Don Wright secures playoff win at Rhode Island Senior
REHOBOTH, R.I. — Don Wright won the 57th Rhode Island Senior Amateur Championship Wednesday at Crestwood in one of the wildest finishes in any state championship event in years. He took the title by edging Tom Goryl in a playoff after both finished the event at 1-over-par 143. Wright birdied the third playoff hole, the par-5 12th, to earn the crown.

Wright also birdied the last hole of regulation just to get into the playoff, giving him a 71 on the day and his 143 total.

Still, neither Wright nor Goryl was involved in the turn of events that made it such a wild day. It was three-time State Amateur champion Mike Soucy who was the subject of much of the conversation _ and as many congratulations as the champion received _ when it was over.

Soucy called a penalty on himself on the next- to-last hole that cost him the tournament. He already had had a crazy day before getting to the par-3 17th. He began with a two-stroke lead after firing a 67 in the first round. But he went 4-over in the first 10 holes and not only lost the top spot, he fell two strokes behind at one point. His problems in mid-round (he had bogies at 8, 9 and 10) turned the event into a scramble. As many as 11 players were within five shots of the lead in the middle of the day.

Soucy was able to regroup, however, and went even par for the next six holes. All the others in contention were falling back, so when Soucy stepped to the tee at the par-3 17th, he was back in the lead by one stroke.

He pushed his tee shot on 17 right, into the hazard that borders the entire right side. As his threesome headed down after finishing all the tee shots, Soucy took a ball out of his bag in case he could not play the one that went in the hazard.

"I didn’t have to hit a provisional. If I had to, I could have hit a provisional from where it crossed the hazard. So I just got in the cart and put in t in my pocket,’’ Soucy related. When he reached the hazard, he saw that his ball was playable. He was able to punch it out and get it on the green about 20 feet from the hole. His first putt missed by about two feet.

"I went over and washed my ball. I was the last one to putt, so I put it in my pocket,’’ he related. When his playing partners finished putting, he reached into his pocket, took out a ball _ the wrong ball, not the one he began the hole with _ and tapped it for what should have been a four. As he was bending over to take his ball out of the cup he realized what he had done.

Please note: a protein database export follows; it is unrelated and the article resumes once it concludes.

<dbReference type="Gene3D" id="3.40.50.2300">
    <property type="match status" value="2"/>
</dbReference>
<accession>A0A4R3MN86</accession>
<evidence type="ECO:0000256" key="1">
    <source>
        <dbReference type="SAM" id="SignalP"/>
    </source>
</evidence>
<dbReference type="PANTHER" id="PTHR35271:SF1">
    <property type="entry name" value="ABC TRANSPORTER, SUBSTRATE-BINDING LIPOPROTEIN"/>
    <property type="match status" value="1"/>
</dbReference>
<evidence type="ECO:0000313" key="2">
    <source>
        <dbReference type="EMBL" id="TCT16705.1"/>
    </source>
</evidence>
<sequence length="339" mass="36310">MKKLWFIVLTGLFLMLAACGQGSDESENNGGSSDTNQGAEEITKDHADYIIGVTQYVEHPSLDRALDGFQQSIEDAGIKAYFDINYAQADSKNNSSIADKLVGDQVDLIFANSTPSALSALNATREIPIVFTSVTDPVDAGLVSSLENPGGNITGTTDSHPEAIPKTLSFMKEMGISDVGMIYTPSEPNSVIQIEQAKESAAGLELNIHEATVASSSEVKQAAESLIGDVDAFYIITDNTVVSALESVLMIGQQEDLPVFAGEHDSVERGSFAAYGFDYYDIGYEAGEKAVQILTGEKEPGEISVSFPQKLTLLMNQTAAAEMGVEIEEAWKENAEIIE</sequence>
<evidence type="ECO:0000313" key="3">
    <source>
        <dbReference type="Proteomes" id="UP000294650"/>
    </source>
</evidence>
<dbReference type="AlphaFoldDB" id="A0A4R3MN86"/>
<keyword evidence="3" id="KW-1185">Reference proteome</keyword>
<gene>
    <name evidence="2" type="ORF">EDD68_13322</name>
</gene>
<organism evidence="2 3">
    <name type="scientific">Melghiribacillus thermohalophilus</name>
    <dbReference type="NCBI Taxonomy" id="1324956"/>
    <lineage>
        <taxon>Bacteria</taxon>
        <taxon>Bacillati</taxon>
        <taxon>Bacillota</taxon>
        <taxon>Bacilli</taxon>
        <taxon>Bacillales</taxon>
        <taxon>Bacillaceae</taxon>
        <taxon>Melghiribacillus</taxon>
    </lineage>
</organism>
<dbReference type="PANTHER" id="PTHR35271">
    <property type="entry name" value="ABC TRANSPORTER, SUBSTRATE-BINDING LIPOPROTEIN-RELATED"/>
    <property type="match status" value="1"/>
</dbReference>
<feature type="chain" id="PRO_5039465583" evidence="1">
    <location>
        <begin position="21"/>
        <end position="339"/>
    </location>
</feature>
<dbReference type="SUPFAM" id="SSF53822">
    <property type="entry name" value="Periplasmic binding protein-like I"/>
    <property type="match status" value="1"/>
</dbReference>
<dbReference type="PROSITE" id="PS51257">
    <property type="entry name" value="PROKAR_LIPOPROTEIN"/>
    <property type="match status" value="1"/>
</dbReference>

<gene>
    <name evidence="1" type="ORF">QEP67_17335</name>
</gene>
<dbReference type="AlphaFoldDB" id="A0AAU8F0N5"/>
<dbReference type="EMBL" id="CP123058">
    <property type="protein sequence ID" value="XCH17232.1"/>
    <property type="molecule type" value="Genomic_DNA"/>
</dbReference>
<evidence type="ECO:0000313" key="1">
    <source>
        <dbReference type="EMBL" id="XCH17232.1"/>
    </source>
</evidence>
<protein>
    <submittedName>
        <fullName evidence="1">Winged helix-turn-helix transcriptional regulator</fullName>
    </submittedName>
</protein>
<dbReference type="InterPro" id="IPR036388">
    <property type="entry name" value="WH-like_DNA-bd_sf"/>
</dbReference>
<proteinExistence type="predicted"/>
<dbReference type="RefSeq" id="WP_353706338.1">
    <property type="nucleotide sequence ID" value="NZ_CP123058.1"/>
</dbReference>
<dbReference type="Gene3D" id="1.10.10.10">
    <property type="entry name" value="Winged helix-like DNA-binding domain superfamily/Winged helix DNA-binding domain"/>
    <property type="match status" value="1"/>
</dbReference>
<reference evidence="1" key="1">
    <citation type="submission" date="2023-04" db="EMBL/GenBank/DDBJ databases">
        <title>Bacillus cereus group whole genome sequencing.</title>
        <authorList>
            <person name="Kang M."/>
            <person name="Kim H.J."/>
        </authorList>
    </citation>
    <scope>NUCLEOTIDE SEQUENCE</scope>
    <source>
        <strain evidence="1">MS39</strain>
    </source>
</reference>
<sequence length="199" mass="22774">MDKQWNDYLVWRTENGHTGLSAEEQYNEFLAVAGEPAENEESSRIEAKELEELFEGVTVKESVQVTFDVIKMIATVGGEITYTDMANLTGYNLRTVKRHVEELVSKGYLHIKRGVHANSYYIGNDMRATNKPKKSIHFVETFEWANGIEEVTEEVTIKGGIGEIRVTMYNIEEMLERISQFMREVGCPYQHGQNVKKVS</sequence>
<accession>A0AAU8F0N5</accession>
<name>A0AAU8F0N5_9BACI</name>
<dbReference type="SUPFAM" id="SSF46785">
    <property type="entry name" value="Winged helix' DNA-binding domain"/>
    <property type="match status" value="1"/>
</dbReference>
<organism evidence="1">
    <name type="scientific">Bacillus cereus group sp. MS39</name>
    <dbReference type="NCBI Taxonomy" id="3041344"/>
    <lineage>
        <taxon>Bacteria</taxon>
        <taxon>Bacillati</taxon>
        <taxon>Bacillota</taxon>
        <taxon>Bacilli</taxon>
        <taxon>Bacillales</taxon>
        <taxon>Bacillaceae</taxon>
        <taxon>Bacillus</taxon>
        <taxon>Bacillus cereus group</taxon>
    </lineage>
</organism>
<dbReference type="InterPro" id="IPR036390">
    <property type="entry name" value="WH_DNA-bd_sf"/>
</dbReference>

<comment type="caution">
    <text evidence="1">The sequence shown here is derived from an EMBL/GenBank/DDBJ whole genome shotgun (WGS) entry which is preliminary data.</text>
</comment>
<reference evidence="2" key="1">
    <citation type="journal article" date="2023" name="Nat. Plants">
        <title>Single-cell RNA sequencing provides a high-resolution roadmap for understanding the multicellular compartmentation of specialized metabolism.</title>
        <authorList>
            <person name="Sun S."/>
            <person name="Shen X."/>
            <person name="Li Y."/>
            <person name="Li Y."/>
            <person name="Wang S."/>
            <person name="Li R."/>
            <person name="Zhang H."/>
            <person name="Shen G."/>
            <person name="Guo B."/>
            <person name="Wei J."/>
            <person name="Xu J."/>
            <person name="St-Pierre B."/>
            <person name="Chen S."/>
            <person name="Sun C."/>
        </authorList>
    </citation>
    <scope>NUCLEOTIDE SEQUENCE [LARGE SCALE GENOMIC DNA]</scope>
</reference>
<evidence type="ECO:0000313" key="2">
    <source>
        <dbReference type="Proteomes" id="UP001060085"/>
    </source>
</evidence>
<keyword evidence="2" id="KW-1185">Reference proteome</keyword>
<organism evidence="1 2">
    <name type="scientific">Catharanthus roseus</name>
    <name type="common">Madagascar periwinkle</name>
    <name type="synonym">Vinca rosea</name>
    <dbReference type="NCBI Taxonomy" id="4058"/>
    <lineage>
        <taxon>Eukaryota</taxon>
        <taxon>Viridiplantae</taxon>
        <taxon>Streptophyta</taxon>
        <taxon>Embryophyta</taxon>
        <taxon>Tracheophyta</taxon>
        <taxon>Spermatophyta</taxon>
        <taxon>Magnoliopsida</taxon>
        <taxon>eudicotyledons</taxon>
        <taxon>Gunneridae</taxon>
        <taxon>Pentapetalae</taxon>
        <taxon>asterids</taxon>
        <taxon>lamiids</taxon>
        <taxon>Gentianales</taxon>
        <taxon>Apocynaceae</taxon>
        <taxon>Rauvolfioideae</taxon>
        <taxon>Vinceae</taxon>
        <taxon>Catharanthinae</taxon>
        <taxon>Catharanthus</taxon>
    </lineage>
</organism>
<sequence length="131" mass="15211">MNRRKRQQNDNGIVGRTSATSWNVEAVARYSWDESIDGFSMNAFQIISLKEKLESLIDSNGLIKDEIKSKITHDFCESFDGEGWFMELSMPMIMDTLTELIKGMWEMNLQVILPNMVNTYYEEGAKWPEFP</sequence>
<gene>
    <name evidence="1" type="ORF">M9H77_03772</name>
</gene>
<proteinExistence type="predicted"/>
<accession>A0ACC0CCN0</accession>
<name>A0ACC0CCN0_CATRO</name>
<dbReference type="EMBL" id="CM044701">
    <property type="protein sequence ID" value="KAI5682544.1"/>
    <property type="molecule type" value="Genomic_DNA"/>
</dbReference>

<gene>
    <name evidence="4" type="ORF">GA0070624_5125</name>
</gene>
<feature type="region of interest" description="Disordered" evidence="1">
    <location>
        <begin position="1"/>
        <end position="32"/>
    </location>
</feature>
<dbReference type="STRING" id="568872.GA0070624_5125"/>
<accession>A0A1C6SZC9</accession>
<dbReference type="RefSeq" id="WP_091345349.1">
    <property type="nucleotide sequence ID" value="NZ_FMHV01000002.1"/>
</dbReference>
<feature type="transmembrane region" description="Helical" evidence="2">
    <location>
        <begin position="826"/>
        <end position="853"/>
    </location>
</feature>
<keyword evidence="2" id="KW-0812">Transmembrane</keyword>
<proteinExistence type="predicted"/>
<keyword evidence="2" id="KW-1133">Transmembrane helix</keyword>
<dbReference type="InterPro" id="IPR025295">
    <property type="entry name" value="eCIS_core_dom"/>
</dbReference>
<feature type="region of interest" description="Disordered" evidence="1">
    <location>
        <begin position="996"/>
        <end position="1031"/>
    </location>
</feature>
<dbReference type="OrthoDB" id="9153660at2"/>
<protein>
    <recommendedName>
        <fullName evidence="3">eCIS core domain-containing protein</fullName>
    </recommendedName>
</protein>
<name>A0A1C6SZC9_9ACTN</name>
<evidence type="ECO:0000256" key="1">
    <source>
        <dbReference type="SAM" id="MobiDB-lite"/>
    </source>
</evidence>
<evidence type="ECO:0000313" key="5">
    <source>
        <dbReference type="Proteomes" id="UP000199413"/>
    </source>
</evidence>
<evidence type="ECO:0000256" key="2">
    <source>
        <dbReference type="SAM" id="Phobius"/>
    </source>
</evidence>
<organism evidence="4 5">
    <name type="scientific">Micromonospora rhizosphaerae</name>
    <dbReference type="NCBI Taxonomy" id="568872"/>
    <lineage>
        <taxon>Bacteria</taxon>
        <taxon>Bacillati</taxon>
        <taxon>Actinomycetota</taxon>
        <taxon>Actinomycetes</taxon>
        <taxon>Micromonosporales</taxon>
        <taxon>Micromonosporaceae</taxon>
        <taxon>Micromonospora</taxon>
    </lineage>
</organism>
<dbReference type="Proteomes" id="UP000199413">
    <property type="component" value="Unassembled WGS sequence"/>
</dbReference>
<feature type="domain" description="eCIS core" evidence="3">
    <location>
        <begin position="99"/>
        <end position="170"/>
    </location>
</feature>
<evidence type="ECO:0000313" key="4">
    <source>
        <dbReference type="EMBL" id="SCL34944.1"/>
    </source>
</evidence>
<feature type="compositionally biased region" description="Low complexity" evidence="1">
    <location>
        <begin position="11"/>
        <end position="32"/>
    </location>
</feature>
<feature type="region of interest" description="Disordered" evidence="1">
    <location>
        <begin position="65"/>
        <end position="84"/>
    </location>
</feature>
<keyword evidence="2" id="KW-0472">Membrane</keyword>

"There were no markings on the ball. I thought, that’s not the right ball,’’ Soucy explained. As all players do, he has a specific set of markings he uses to identify his ball. The ball he putted into the hole was the provisional he had put in his pocket. It had no markings. "He was the only one who knew. Nobody else knew,’’ pointed out Goryl, who was one of his playing partners.

The rules dictate that a player cannot substitute a ball in the middle of a hole. The penalty is two strokes, so Soucy had a six. He then birdied the par-5 finishing hole to finish with a 77 for the day and 144 total. Without the penalty, he would have won the event by one stroke.

Soucy just shook his head as friends came up to console and congratulate him for his integrity.

"You just have to do it,’’ he said of calling the penalty on himself.

Soucy’s misfortune opened the door for a playoff between two of the most popular players in the RIGA, Wright and Goryl. Both are like Soucy, class people on and off the course. While both have been frequent contenders, neither had won an individual RIGA event.

Wright three times reached the State Amateur semifinals, twice qualified for the U.S. Amateur and once finished second to Mike Capone in the Stroke Play.

"It’s feel great to win,’’ said Wright who is the executive director of the Button Hole Children’s Course and Teaching Center where RIGA offices are located.

"It’s always such a great time playing in these events. You make so many good friends,’’ Wright said. "We have fun, but we’re still a little competitive, too.’’ Wright who came to Rhode Island to play baseball and basketball at Brown University, had the lead for part of the day as he went 1-under through 15. He looked to be in trouble when he double-bogeyed 16. But he had a near eagle on his last hole, about the same time that Soucy was making his six on the 17th.

Wright normally spends his time helping others learn the game. The Button Hole facility has become one of the best of its kind in the nation and now not only has programs working with kids but also has new programs to help military personnel.

The loss was more frustration for Goryl, although he did win the Super Seniors Division for players aged 62-67. Goryl twice won the Four-Ball with Chuck Woytowicz as his partner (1994 and 1996), twice won the Senior Four-Ball with Mark Forbes (2008 and 2011) and twice won the Mixed Championship with Kim Augusta (1993, 1994).

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ABOUT THE Rhode Island Senior

36-hole stroke play championship for seniors, super seniors and legends. Eligibility: Age 55 & over. Gross & Net Divisions. Member of RIGA member club.

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